Published in The Guardian on 4 April 2020
Whether we like it or not, our economy – and indeed our society – is going to be remade over the coming months. But we do have a choice about how this remaking is done – in fear or in hope – and we need to make that choice now.
That is the choice Mariana Mazzucato offers us in her prescient book The Value of Everything: Making and Taking in the Global Economy (2018) – which seems to lay out in advance what governments, businesses and communities around the world are learning fast amid Covid-19.
Once dubbed the world’s scariest economist, and then an economic rockstar, Mazzucato’s work on public value and the entrepreneurial state doesn’t pit government against business, unions or the community. It has them working together to imagine the future.
That’s the opportunity we have today – and we’ve seen it in real time as government, the opposition, business and unions have worked together to shift our economic response from one of fear to one of hope. The jobkeeper announcement was a “yes, we can” moment brought about by a crisis that is unprecedented but was not unexpected. It should signal a new norm – alliances activated to develop a national Covid19 mission anchored in hope.
In December 2018, the Centre for Policy Development hosted Mariana Mazzucato’s first Australian tour. At the time she wrote for this publication and asked if Australia was too focused on our rate of growth, and not its shape or direction.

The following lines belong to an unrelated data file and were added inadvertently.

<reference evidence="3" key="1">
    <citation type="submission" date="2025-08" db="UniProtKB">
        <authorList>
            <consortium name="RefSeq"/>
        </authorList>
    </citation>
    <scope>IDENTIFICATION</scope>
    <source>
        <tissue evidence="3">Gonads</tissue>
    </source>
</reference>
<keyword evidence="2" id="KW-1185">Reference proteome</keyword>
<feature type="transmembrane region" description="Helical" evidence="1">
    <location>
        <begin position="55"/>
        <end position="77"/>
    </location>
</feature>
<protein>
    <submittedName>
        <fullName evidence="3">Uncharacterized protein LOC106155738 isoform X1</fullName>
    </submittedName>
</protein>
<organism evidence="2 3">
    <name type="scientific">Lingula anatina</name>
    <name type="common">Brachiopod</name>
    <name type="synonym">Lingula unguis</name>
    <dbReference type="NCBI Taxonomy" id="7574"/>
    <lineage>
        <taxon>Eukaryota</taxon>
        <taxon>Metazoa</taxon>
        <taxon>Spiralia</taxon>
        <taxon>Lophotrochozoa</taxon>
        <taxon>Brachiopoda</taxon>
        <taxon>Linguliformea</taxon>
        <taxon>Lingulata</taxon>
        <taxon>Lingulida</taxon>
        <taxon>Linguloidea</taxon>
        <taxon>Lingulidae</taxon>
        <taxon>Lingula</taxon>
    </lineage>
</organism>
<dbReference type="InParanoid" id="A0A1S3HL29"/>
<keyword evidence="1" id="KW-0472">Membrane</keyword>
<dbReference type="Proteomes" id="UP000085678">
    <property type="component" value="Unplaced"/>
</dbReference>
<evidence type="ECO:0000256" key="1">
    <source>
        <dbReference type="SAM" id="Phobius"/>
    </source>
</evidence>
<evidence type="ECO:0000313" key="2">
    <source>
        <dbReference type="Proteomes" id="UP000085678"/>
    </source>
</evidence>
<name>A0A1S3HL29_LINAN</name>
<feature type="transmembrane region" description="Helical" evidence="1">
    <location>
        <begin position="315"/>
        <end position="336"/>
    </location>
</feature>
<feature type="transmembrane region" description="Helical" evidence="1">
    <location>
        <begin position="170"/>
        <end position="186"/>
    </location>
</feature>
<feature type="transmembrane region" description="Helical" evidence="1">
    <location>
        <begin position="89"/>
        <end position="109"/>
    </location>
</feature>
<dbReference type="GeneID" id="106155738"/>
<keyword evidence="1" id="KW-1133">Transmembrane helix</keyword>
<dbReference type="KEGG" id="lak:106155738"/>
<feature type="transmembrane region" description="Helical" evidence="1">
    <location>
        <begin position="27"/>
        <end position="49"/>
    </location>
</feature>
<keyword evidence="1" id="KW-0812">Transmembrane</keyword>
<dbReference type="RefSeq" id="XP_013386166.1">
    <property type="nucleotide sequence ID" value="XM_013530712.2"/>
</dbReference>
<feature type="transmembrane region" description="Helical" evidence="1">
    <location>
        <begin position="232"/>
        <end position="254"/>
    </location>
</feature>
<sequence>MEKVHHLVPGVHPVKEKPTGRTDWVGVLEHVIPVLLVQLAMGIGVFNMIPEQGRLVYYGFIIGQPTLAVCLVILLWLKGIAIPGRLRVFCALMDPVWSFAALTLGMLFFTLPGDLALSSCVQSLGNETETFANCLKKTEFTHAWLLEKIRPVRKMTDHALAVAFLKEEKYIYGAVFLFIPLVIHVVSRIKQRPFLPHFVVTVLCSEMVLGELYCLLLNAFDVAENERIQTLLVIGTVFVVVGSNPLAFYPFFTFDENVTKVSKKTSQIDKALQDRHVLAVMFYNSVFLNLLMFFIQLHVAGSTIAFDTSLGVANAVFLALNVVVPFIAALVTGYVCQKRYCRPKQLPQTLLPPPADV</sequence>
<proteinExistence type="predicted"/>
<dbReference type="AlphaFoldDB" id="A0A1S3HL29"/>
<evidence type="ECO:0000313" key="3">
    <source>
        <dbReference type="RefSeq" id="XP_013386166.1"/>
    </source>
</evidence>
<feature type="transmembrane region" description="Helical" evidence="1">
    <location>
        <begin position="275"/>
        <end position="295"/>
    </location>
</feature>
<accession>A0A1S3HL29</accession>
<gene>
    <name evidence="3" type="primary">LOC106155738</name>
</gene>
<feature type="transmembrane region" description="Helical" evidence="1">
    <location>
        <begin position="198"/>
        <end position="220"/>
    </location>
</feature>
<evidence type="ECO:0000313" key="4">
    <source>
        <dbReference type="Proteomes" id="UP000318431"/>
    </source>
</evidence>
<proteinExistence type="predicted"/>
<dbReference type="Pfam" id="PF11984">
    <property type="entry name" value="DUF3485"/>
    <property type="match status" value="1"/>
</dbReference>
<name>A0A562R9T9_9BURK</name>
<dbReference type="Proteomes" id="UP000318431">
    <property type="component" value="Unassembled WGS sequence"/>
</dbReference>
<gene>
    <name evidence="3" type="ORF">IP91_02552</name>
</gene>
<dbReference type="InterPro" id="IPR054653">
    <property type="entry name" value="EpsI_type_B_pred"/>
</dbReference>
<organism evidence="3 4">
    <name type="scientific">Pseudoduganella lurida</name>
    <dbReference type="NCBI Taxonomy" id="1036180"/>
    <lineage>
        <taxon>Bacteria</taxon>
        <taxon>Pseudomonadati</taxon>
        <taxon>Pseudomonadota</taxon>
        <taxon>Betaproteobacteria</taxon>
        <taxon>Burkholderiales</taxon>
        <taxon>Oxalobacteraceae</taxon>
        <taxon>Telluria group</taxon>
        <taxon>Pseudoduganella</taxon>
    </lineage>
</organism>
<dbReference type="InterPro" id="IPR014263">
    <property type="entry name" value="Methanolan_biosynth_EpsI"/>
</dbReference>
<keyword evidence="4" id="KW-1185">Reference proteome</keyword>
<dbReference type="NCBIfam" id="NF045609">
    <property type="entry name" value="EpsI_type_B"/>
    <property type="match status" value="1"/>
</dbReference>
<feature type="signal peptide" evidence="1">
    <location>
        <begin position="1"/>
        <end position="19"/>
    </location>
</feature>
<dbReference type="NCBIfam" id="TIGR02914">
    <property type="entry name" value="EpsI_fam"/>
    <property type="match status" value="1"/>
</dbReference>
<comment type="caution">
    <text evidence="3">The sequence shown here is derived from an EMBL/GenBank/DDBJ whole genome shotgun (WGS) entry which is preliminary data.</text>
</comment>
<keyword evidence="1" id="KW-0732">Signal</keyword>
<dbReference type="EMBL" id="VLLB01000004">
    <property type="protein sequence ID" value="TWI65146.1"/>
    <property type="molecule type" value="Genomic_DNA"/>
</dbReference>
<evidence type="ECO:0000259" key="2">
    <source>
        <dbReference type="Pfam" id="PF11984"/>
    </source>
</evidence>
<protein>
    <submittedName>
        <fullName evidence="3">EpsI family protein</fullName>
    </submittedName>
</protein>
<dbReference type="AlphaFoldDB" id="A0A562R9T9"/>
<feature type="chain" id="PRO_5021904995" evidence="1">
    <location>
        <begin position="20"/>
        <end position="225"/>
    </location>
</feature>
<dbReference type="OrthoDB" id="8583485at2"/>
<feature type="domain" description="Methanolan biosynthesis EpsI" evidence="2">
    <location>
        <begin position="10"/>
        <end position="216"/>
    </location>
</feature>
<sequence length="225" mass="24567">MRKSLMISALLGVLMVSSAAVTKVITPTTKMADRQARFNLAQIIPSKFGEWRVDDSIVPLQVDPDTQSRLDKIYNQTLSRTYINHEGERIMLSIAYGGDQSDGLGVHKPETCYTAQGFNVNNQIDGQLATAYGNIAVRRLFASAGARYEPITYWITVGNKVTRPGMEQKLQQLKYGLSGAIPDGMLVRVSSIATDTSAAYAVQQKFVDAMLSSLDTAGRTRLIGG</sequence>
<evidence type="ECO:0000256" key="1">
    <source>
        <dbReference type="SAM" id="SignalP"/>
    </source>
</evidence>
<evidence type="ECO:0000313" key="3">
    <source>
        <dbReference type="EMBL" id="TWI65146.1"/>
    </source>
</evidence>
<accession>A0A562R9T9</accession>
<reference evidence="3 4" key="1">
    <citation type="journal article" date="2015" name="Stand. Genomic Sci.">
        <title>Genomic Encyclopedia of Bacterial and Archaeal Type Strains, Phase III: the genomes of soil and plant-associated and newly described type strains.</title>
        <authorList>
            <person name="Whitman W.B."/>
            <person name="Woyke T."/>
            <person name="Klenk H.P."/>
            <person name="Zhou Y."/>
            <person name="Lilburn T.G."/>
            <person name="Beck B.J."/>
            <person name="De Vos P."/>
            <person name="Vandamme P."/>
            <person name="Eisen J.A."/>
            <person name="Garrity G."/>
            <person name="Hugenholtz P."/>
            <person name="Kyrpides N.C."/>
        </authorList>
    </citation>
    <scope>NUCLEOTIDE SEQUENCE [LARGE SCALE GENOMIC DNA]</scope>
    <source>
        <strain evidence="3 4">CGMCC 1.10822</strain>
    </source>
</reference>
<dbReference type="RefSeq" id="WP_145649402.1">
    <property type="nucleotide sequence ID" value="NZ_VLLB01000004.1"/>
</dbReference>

It’s a warning many made about the dangers of Australia’s direction of travel during our 29-year record run of GDP growth. There have been a number of warning signs, whether it’s company behaviour brought to life by multiple royal commissions, government reliance on consultants and contractors over deeper capability and memory, broken employment services that have left long-term jobseekers with anaemic Newstart payments and wait-lists of more than five years, and a system that doesn’t value our caring professions anywhere near as much as they should.
Our reflection at the end of Mazzucato’s tour was that, with few exceptions, neither the public nor private sector in Australia had enough capability, confidence or the right incentives to chase missions that were cross-cutting, far-sighted, smart and sustainable. The penny was yet to drop.
Finding a pathway out of Covid-19 will not be easy. It will be a huge feat to restart our society and our economy once the worst passes. First and foremost, this will be a human crisis beyond most of our scariest dreams. Many of us will have families, friends, relatives or colleagues directly impacted. Many already have been, whether it’s because they are sick, are on the front line, are out of work, have lost their business, or are losing hope.
But it would be a huge mistake for Australia to go back to where we came from. We need to reflect seriously on our national capacity before the crisis – the lack of complexity in our economy, diminishing capability across our public sector, and the inequity in our communities. Our headline growth indicator was okay but struggled to be clean, sustainable or inclusive, particularly coming out of a summer bruised by drought, heat, fire and storms.
We now have a chance to mobilise the nation around the Covid-19 missions and moonshots that help us to deal with this crisis and prepare for the future. We have a unique chance to rebuild our uniquely Australian society together, in a way that works for all, including our most disadvantaged, and makes us better prepared for systemic shocks. A focus on missions is perfect for a country like Australia with our unique disposition to democracy, and where businesses are stepping up on purpose and broader social responsibilities.